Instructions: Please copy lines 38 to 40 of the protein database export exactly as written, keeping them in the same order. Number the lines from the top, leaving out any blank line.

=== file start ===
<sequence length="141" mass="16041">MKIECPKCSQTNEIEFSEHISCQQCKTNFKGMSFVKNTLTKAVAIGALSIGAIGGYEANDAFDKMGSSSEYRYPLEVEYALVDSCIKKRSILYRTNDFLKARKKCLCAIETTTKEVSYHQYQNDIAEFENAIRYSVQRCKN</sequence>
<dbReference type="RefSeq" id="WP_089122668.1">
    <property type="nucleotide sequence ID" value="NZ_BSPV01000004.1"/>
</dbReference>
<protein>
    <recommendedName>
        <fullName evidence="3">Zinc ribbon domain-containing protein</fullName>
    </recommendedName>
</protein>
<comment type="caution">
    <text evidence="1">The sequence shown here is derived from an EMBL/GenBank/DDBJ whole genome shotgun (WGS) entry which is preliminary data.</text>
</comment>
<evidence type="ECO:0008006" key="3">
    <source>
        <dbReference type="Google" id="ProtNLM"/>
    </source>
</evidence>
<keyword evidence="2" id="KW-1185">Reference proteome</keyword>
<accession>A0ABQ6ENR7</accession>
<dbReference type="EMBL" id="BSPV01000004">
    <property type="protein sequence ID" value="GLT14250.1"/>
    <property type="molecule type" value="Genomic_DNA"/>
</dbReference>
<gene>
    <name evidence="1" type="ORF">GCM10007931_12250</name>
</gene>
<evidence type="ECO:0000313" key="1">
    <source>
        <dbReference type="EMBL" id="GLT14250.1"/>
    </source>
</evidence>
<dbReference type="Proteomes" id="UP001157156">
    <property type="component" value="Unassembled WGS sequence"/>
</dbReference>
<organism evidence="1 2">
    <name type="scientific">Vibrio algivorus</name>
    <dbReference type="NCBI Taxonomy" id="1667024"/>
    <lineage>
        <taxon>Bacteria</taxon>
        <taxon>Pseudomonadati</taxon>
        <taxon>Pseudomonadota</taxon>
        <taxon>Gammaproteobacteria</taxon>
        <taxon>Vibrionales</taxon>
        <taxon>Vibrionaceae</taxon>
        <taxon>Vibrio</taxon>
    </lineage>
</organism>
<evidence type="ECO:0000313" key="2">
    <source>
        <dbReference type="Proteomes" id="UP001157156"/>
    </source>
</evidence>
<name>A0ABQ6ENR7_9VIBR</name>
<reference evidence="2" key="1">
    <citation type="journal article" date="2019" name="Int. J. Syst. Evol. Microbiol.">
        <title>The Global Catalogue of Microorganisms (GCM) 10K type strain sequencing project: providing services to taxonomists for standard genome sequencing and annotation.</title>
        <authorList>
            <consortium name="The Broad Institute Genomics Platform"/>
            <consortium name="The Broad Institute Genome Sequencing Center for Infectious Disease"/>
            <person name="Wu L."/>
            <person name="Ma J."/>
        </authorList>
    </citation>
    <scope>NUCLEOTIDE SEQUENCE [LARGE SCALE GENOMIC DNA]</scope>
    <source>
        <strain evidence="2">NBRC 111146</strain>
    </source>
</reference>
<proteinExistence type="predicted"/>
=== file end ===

    <lineage>
        <taxon>Bacteria</taxon>
        <taxon>Pseudomonadati</taxon>